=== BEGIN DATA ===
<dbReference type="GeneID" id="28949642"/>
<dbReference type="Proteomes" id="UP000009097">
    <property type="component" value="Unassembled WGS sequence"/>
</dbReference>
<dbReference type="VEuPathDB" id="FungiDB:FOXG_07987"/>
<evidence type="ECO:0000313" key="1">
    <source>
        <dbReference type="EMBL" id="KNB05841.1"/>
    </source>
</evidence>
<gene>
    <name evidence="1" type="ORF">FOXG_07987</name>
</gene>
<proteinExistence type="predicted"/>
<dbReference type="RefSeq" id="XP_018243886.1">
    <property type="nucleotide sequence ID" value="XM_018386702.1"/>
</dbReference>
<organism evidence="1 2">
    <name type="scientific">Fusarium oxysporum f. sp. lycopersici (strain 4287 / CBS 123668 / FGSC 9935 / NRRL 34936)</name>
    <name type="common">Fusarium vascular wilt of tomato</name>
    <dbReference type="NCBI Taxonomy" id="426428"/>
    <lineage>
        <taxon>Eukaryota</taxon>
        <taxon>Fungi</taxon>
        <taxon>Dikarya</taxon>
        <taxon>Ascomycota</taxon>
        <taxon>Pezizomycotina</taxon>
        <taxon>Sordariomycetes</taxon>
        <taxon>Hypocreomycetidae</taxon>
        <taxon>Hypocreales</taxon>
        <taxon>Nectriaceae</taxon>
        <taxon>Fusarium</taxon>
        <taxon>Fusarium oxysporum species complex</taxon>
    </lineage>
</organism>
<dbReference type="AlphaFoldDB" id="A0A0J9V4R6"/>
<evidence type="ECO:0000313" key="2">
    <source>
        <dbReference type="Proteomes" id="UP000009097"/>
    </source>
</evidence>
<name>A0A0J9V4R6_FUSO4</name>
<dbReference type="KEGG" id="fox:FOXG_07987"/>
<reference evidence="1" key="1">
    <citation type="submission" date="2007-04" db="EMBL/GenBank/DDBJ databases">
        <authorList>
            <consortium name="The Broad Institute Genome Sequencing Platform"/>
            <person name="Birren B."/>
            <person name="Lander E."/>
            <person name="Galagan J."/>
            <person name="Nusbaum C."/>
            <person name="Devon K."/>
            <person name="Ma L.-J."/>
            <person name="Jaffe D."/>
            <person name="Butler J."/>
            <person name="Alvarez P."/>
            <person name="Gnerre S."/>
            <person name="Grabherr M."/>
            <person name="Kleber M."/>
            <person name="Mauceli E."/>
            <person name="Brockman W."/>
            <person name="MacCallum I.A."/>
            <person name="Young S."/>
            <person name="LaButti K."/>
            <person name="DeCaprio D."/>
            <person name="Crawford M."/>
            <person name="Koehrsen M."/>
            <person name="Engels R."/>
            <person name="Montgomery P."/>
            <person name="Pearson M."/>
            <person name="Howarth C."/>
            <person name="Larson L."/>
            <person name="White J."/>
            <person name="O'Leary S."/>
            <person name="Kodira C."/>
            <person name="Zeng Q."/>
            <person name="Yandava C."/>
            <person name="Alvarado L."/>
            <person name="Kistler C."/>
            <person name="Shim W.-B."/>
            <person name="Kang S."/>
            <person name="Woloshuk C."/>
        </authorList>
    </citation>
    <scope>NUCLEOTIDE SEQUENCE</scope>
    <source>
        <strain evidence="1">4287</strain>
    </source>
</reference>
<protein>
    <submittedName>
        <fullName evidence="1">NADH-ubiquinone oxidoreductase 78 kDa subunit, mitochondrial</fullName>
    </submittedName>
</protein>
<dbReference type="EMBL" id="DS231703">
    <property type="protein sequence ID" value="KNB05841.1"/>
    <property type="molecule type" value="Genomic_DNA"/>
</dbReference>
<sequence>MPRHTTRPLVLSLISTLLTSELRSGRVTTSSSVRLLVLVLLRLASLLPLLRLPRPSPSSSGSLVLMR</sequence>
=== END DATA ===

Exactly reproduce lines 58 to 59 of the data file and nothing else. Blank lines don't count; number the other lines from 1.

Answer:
            <person name="Grabherr M."/>
            <person name="Kleber M."/>